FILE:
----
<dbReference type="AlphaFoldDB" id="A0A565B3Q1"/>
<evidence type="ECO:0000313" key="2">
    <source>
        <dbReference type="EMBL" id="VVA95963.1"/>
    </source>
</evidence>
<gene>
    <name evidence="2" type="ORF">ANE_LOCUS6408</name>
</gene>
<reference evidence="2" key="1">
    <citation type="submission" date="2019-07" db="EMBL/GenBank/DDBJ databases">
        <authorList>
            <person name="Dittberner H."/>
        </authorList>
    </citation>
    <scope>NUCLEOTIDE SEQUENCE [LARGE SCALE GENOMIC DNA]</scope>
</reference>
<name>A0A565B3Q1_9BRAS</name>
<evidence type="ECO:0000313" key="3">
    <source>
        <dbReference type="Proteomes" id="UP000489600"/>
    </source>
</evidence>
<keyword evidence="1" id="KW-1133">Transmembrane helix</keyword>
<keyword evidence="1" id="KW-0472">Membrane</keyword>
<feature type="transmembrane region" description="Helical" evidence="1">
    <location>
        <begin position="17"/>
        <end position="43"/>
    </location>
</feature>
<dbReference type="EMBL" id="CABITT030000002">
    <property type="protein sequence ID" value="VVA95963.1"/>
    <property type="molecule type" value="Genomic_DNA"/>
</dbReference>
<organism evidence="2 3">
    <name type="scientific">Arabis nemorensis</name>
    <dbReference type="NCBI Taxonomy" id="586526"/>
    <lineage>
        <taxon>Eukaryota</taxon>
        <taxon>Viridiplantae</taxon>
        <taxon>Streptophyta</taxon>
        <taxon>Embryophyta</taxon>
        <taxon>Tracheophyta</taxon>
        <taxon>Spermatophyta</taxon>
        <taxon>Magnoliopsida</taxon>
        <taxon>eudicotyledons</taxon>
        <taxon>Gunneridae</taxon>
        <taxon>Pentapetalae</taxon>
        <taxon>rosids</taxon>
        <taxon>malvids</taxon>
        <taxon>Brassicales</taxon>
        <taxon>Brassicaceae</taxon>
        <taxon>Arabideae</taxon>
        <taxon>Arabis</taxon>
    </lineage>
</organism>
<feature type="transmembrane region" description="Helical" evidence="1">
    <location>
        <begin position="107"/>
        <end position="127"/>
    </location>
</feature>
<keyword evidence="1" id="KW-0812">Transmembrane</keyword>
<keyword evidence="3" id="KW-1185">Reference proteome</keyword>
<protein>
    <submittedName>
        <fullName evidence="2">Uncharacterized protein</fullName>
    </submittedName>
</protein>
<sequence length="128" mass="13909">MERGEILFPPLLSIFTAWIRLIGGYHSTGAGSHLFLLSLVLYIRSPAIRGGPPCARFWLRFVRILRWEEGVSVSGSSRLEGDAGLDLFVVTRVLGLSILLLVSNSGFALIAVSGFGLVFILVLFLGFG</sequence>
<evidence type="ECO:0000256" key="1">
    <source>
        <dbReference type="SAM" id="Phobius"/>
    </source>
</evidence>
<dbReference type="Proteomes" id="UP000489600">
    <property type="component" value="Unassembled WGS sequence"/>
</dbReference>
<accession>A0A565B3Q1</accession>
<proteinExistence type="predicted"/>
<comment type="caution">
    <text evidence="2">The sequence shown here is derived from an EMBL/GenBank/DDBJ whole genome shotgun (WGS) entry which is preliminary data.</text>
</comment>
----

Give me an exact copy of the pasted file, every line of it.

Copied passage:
<dbReference type="AlphaFoldDB" id="A0A565B3Q1"/>
<evidence type="ECO:0000313" key="2">
    <source>
        <dbReference type="EMBL" id="VVA95963.1"/>
    </source>
</evidence>
<gene>
    <name evidence="2" type="ORF">ANE_LOCUS6408</name>
</gene>
<reference evidence="2" key="1">
    <citation type="submission" date="2019-07" db="EMBL/GenBank/DDBJ databases">
        <authorList>
            <person name="Dittberner H."/>
        </authorList>
    </citation>
    <scope>NUCLEOTIDE SEQUENCE [LARGE SCALE GENOMIC DNA]</scope>
</reference>
<name>A0A565B3Q1_9BRAS</name>
<evidence type="ECO:0000313" key="3">
    <source>
        <dbReference type="Proteomes" id="UP000489600"/>
    </source>
</evidence>
<keyword evidence="1" id="KW-1133">Transmembrane helix</keyword>
<keyword evidence="1" id="KW-0472">Membrane</keyword>
<feature type="transmembrane region" description="Helical" evidence="1">
    <location>
        <begin position="17"/>
        <end position="43"/>
    </location>
</feature>
<dbReference type="EMBL" id="CABITT030000002">
    <property type="protein sequence ID" value="VVA95963.1"/>
    <property type="molecule type" value="Genomic_DNA"/>
</dbReference>
<organism evidence="2 3">
    <name type="scientific">Arabis nemorensis</name>
    <dbReference type="NCBI Taxonomy" id="586526"/>
    <lineage>
        <taxon>Eukaryota</taxon>
        <taxon>Viridiplantae</taxon>
        <taxon>Streptophyta</taxon>
        <taxon>Embryophyta</taxon>
        <taxon>Tracheophyta</taxon>
        <taxon>Spermatophyta</taxon>
        <taxon>Magnoliopsida</taxon>
        <taxon>eudicotyledons</taxon>
        <taxon>Gunneridae</taxon>
        <taxon>Pentapetalae</taxon>
        <taxon>rosids</taxon>
        <taxon>malvids</taxon>
        <taxon>Brassicales</taxon>
        <taxon>Brassicaceae</taxon>
        <taxon>Arabideae</taxon>
        <taxon>Arabis</taxon>
    </lineage>
</organism>
<feature type="transmembrane region" description="Helical" evidence="1">
    <location>
        <begin position="107"/>
        <end position="127"/>
    </location>
</feature>
<keyword evidence="1" id="KW-0812">Transmembrane</keyword>
<keyword evidence="3" id="KW-1185">Reference proteome</keyword>
<protein>
    <submittedName>
        <fullName evidence="2">Uncharacterized protein</fullName>
    </submittedName>
</protein>
<sequence length="128" mass="13909">MERGEILFPPLLSIFTAWIRLIGGYHSTGAGSHLFLLSLVLYIRSPAIRGGPPCARFWLRFVRILRWEEGVSVSGSSRLEGDAGLDLFVVTRVLGLSILLLVSNSGFALIAVSGFGLVFILVLFLGFG</sequence>
<evidence type="ECO:0000256" key="1">
    <source>
        <dbReference type="SAM" id="Phobius"/>
    </source>
</evidence>
<dbReference type="Proteomes" id="UP000489600">
    <property type="component" value="Unassembled WGS sequence"/>
</dbReference>
<accession>A0A565B3Q1</accession>
<proteinExistence type="predicted"/>
<comment type="caution">
    <text evidence="2">The sequence shown here is derived from an EMBL/GenBank/DDBJ whole genome shotgun (WGS) entry which is preliminary data.</text>
</comment>